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3 Automotive Problems Caused by Fuel Varnish Deposits

canister of gasoline
Gasoline possesses a natural degree of volatility. The longer gas sits inside of your car's fuel tank, the more likely the gas is to change on a chemical level. The hydrocarbons that make up gasoline's backbone readily interact with atmospheric oxygen in a process known as oxidation.
Oxidation causes the chemical structure of the gasoline to change, generally in ways you don't want. Not only will the gas provide less energy when combusted, but the formation of substances known as varnishes can lead to deposits building up on your engine components. Most gasoline blends contain detergents meant to minimize the accumulation of varnish.
However, fuel varnish may still build up to problematic levels, especially inside of your fuel injectors. If you would like to learn more about some of the problems that fuel varnish can cause for your car, keep reading. This article will outline three issues that may stem from excessive fuel varnish deposits.
1. Misfiring
Misfiring is one of the most common problems caused by varnish deposits - as well as one of the most noticeable. Misfiring involves one or more cylinders where combustion fails to occur. For a car with a fourcylinder engine, if even a single cylinder misfires, overall power levels will drop by the 25 percent of power that cylinder usually provides.
The uneven forces generated by misfiring will likely cause your engine to begin shaking or vibrating. Such vibrations can travel up your steering column, often causing your steering wheel itself to shake and rattle. In addition, your engine may struggle to turn over when starting your car and may be more prone to stalling when at a standstill.
The problem here involves varnish deposits that have restricted the flow of fuel from the injector into the cylinder. This restriction may be partial or complete. Even a partial restriction can lead to misfiring, if it skews the air-to-fuel ratio too far in the air direction.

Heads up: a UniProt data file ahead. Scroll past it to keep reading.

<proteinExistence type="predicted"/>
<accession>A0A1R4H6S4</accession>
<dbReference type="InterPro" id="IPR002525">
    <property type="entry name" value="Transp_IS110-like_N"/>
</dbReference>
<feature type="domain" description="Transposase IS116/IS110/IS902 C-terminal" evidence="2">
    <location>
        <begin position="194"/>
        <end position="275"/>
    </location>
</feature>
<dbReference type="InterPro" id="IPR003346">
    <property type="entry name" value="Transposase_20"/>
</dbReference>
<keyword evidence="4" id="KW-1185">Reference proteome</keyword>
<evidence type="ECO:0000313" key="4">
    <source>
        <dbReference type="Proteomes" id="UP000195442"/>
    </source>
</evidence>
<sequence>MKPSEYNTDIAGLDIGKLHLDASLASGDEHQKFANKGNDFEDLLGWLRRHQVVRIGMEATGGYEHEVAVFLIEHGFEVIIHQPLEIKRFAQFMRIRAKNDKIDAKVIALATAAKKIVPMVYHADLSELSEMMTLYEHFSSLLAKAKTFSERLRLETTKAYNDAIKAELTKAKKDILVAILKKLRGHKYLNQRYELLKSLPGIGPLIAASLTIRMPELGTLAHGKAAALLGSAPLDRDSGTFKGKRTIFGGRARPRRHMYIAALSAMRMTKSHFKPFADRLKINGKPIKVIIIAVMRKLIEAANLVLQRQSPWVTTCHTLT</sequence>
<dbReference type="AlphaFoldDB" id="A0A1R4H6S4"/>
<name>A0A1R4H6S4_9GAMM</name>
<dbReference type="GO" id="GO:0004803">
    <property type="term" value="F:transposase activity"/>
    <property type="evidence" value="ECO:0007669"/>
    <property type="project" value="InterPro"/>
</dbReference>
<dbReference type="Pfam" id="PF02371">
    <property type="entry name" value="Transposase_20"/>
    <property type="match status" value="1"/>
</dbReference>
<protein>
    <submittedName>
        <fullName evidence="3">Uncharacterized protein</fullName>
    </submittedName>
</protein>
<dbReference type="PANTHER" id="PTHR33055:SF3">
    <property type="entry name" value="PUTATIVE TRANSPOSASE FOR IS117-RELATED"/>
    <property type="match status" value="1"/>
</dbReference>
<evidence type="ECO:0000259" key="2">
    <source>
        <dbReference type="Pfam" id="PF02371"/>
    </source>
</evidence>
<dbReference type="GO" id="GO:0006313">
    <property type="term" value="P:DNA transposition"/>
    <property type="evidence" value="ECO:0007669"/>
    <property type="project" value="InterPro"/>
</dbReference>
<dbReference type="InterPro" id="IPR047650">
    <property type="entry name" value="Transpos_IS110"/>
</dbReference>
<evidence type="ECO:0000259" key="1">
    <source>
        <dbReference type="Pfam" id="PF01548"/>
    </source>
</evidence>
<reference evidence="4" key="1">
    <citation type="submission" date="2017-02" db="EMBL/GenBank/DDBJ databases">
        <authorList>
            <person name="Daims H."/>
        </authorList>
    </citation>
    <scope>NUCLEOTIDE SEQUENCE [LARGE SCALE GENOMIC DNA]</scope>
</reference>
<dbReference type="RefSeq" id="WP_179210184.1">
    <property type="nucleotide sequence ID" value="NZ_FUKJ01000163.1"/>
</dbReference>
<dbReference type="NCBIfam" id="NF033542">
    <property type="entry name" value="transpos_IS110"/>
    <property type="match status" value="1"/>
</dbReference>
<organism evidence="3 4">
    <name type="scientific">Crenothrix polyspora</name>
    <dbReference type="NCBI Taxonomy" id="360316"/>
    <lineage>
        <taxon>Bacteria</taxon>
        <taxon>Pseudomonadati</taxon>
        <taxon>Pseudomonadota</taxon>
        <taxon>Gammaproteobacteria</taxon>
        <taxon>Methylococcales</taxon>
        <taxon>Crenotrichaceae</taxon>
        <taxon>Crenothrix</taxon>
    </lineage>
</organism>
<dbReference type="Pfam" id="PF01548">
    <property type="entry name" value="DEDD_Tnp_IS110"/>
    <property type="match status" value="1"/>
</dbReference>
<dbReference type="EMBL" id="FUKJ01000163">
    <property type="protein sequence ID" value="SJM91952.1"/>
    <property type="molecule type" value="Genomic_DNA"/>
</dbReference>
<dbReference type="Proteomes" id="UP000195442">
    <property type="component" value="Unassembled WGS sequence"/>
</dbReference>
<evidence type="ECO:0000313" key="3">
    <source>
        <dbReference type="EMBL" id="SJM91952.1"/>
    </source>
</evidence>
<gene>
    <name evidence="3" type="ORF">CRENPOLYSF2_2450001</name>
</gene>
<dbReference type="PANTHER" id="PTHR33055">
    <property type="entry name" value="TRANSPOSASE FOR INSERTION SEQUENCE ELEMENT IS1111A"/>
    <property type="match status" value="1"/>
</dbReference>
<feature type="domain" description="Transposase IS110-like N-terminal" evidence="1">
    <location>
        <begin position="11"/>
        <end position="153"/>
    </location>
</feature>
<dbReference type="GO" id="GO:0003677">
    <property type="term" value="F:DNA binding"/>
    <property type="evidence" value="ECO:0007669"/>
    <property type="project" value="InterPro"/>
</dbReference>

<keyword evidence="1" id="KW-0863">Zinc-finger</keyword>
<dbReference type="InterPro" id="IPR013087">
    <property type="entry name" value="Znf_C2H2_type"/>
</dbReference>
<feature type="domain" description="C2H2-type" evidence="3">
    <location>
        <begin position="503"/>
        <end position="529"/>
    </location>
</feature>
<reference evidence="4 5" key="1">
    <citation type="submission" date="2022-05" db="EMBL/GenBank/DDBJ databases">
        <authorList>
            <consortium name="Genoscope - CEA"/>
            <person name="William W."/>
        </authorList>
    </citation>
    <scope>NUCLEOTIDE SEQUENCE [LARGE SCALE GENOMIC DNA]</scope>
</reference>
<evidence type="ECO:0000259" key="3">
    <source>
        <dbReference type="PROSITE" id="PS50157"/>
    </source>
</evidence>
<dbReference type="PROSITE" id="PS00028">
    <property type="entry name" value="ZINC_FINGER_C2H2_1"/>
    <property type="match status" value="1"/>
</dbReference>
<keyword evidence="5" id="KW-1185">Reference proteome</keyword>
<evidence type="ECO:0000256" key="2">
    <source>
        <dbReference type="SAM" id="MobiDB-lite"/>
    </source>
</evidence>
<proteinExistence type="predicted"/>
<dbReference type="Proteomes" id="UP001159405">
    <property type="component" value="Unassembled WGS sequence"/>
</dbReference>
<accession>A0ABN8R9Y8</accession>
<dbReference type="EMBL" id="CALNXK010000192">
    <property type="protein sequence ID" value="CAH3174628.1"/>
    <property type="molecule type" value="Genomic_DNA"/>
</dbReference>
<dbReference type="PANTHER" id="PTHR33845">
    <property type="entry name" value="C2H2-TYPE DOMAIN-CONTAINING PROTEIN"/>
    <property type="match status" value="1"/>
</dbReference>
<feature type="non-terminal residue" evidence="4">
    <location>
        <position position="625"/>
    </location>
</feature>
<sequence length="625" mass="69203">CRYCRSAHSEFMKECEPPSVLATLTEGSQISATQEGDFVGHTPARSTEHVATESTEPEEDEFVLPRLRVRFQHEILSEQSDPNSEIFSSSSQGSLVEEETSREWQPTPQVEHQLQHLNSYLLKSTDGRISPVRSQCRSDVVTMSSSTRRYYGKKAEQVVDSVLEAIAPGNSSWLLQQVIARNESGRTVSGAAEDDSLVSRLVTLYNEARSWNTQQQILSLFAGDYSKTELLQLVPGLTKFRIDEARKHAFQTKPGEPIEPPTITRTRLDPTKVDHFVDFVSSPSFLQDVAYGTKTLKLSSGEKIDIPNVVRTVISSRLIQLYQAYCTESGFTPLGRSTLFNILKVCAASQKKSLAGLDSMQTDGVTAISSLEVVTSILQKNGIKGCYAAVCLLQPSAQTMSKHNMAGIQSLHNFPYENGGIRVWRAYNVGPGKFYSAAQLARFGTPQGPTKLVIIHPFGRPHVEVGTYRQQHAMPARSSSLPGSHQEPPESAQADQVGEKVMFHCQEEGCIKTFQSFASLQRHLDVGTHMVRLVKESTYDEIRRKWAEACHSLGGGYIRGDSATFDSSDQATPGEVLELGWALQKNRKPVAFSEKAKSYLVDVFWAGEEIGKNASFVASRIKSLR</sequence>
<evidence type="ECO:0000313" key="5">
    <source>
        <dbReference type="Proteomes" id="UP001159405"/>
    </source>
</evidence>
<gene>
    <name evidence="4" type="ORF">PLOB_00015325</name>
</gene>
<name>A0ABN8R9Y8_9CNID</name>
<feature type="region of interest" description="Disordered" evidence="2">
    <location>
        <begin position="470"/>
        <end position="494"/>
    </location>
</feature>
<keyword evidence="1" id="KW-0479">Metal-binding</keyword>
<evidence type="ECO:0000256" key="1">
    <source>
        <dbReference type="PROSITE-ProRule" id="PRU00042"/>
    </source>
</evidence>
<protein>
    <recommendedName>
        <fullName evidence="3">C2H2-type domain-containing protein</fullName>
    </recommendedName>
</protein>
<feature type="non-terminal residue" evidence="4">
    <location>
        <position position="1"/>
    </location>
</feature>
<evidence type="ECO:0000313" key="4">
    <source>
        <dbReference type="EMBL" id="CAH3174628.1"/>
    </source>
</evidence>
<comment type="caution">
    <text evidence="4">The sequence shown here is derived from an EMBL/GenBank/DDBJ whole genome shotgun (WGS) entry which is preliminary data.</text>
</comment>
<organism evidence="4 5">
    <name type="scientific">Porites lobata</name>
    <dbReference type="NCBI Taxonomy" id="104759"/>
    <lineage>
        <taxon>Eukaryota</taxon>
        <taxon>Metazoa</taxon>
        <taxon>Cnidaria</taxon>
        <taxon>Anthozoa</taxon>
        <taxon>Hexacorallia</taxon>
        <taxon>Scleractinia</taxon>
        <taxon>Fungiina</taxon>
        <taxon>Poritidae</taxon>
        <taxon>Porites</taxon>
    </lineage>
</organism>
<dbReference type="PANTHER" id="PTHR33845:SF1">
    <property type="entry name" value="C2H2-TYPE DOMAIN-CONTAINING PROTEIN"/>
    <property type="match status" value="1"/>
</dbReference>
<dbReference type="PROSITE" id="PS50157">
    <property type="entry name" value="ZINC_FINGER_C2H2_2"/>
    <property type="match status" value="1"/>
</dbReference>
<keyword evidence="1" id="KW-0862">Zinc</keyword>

2. Engine Overheating
Even if varnish deposits in your fuel injectors don't cause misfiring, they can still have other adverse effects. Most of these stem from the unwanted changes in the air-to-fuel ratio. When fuel levels drop below normal, the resulting mixture goes by the name of lean fuel. Unfortunately, lean fuel not only hurts your car's power, but it also leads to higher engine temperatures.
The gasoline in your cylinders does more than just provide a material for combustion. The gas also helps cool off the piston chamber. Lean fuel simply doesn't contain enough gasoline to perform this vital function. As a result, combustion temperatures will rise dangerously, putting pistons and other engine components at risk of damage or failure.
3. Decreased Fuel Economy
Both of the problems discussed above will usually be accompanied by a decrease in your car's fuel economy. In the case of misfiring, especially, precious fuel will be wasted every time a cylinder fails to combust. This uncombusted fuel will pass out of your car's exhaust system into the atmosphere.
Varnish deposits can hurt fuel economy even when they do not reduce the volume of fuel entering your cylinder enough to cause misfiring. For combustion to take place efficiently, the fuel must enter the cylinder as a fine mist. The presence of deposits often causes the fuel to trickle and drip into the cylinder instead.
The less finely dispersed the fuel, the less efficiently it will burn. As a result, you will likely find yourself having to refuel your car more frequently than usual.
For more information on how to prevent varnish deposits from adversely affecting your car, please contact the automotive experts at Corporate Auto Works.